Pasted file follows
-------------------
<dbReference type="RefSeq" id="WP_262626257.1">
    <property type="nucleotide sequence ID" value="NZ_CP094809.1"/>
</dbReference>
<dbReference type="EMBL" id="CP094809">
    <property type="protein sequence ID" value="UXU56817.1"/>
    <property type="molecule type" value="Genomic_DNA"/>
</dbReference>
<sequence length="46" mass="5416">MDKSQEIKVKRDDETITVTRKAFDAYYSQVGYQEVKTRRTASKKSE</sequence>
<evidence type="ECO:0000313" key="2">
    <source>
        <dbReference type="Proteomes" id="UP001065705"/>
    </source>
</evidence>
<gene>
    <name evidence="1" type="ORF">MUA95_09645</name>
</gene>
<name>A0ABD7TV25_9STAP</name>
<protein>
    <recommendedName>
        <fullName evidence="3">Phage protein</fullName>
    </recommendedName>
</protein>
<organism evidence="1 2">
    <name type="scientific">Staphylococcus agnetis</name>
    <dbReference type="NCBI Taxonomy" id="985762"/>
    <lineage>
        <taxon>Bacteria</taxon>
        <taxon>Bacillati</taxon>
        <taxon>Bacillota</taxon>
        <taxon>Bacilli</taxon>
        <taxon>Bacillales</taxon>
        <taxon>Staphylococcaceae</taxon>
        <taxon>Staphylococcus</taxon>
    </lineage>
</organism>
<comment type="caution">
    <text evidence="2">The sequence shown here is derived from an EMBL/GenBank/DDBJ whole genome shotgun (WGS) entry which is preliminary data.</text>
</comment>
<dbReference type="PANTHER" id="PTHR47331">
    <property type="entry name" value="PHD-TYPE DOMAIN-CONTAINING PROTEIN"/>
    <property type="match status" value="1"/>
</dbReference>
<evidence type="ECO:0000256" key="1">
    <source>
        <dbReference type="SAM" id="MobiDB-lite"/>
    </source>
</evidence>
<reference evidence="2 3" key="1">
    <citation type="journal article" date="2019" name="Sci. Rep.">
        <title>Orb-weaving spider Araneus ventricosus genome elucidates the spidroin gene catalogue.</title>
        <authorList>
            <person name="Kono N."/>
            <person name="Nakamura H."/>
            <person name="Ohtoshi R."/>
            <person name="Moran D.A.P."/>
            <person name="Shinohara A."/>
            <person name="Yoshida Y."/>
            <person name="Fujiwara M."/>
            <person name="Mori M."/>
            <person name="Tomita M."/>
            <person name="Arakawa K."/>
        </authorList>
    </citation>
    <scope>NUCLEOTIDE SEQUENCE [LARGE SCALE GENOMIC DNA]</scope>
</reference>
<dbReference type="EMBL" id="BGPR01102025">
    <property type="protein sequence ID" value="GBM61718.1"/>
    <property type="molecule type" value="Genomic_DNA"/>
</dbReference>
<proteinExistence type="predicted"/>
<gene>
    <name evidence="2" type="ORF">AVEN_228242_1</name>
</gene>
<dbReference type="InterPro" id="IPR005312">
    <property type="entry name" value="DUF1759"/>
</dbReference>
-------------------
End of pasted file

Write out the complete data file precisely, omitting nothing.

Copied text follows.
<dbReference type="RefSeq" id="WP_262626257.1">
    <property type="nucleotide sequence ID" value="NZ_CP094809.1"/>
</dbReference>
<dbReference type="EMBL" id="CP094809">
    <property type="protein sequence ID" value="UXU56817.1"/>
    <property type="molecule type" value="Genomic_DNA"/>
</dbReference>
<sequence length="46" mass="5416">MDKSQEIKVKRDDETITVTRKAFDAYYSQVGYQEVKTRRTASKKSE</sequence>
<evidence type="ECO:0000313" key="2">
    <source>
        <dbReference type="Proteomes" id="UP001065705"/>
    </source>
</evidence>
<gene>
    <name evidence="1" type="ORF">MUA95_09645</name>
</gene>
<name>A0ABD7TV25_9STAP</name>
<protein>
    <recommendedName>
        <fullName evidence="3">Phage protein</fullName>
    </recommendedName>
</protein>
<organism evidence="1 2">
    <name type="scientific">Staphylococcus agnetis</name>
    <dbReference type="NCBI Taxonomy" id="985762"/>
    <lineage>
        <taxon>Bacteria</taxon>
        <taxon>Bacillati</taxon>
        <taxon>Bacillota</taxon>
        <taxon>Bacilli</taxon>
        <taxon>Bacillales</taxon>
        <taxon>Staphylococcaceae</taxon>
        <taxon>Staphylococcus</taxon>
    </lineage>
</organism>
<comment type="caution">
    <text evidence="2">The sequence shown here is derived from an EMBL/GenBank/DDBJ whole genome shotgun (WGS) entry which is preliminary data.</text>
</comment>
<dbReference type="PANTHER" id="PTHR47331">
    <property type="entry name" value="PHD-TYPE DOMAIN-CONTAINING PROTEIN"/>
    <property type="match status" value="1"/>
</dbReference>
<evidence type="ECO:0000256" key="1">
    <source>
        <dbReference type="SAM" id="MobiDB-lite"/>
    </source>
</evidence>
<reference evidence="2 3" key="1">
    <citation type="journal article" date="2019" name="Sci. Rep.">
        <title>Orb-weaving spider Araneus ventricosus genome elucidates the spidroin gene catalogue.</title>
        <authorList>
            <person name="Kono N."/>
            <person name="Nakamura H."/>
            <person name="Ohtoshi R."/>
            <person name="Moran D.A.P."/>
            <person name="Shinohara A."/>
            <person name="Yoshida Y."/>
            <person name="Fujiwara M."/>
            <person name="Mori M."/>
            <person name="Tomita M."/>
            <person name="Arakawa K."/>
        </authorList>
    </citation>
    <scope>NUCLEOTIDE SEQUENCE [LARGE SCALE GENOMIC DNA]</scope>
</reference>
<dbReference type="EMBL" id="BGPR01102025">
    <property type="protein sequence ID" value="GBM61718.1"/>
    <property type="molecule type" value="Genomic_DNA"/>
</dbReference>
<proteinExistence type="predicted"/>
<gene>
    <name evidence="2" type="ORF">AVEN_228242_1</name>
</gene>
<dbReference type="InterPro" id="IPR005312">
    <property type="entry name" value="DUF1759"/>
</dbReference>